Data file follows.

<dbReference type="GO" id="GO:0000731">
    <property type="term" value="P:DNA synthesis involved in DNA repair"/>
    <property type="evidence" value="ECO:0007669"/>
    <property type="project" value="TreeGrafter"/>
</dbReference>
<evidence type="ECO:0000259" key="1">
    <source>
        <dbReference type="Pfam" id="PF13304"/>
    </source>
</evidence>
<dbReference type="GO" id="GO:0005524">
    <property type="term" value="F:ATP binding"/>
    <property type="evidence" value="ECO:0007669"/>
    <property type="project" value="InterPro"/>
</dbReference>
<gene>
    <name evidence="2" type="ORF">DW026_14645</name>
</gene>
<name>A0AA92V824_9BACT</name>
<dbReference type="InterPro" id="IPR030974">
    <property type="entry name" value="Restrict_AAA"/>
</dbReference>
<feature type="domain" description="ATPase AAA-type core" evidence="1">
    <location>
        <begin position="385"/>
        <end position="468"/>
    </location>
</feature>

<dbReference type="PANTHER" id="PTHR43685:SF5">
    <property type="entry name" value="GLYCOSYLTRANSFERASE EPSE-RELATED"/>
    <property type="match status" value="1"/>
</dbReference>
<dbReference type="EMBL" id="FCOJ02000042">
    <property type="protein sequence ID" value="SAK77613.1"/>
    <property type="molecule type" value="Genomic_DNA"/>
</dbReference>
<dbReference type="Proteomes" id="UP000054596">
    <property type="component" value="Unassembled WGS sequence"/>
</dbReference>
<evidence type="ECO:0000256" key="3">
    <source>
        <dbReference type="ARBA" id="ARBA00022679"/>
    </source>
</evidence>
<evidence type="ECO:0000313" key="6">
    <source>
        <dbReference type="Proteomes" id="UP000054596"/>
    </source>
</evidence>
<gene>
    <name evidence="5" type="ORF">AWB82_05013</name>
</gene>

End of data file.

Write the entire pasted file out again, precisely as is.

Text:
<dbReference type="GO" id="GO:0000731">
    <property type="term" value="P:DNA synthesis involved in DNA repair"/>
    <property type="evidence" value="ECO:0007669"/>
    <property type="project" value="TreeGrafter"/>
</dbReference>
<evidence type="ECO:0000259" key="1">
    <source>
        <dbReference type="Pfam" id="PF13304"/>
    </source>
</evidence>
<dbReference type="GO" id="GO:0005524">
    <property type="term" value="F:ATP binding"/>
    <property type="evidence" value="ECO:0007669"/>
    <property type="project" value="InterPro"/>
</dbReference>
<gene>
    <name evidence="2" type="ORF">DW026_14645</name>
</gene>
<name>A0AA92V824_9BACT</name>
<dbReference type="InterPro" id="IPR030974">
    <property type="entry name" value="Restrict_AAA"/>
</dbReference>
<feature type="domain" description="ATPase AAA-type core" evidence="1">
    <location>
        <begin position="385"/>
        <end position="468"/>
    </location>
</feature>

<dbReference type="PANTHER" id="PTHR43685:SF5">
    <property type="entry name" value="GLYCOSYLTRANSFERASE EPSE-RELATED"/>
    <property type="match status" value="1"/>
</dbReference>
<dbReference type="EMBL" id="FCOJ02000042">
    <property type="protein sequence ID" value="SAK77613.1"/>
    <property type="molecule type" value="Genomic_DNA"/>
</dbReference>
<dbReference type="Proteomes" id="UP000054596">
    <property type="component" value="Unassembled WGS sequence"/>
</dbReference>
<evidence type="ECO:0000256" key="3">
    <source>
        <dbReference type="ARBA" id="ARBA00022679"/>
    </source>
</evidence>
<evidence type="ECO:0000313" key="6">
    <source>
        <dbReference type="Proteomes" id="UP000054596"/>
    </source>
</evidence>
<gene>
    <name evidence="5" type="ORF">AWB82_05013</name>
</gene>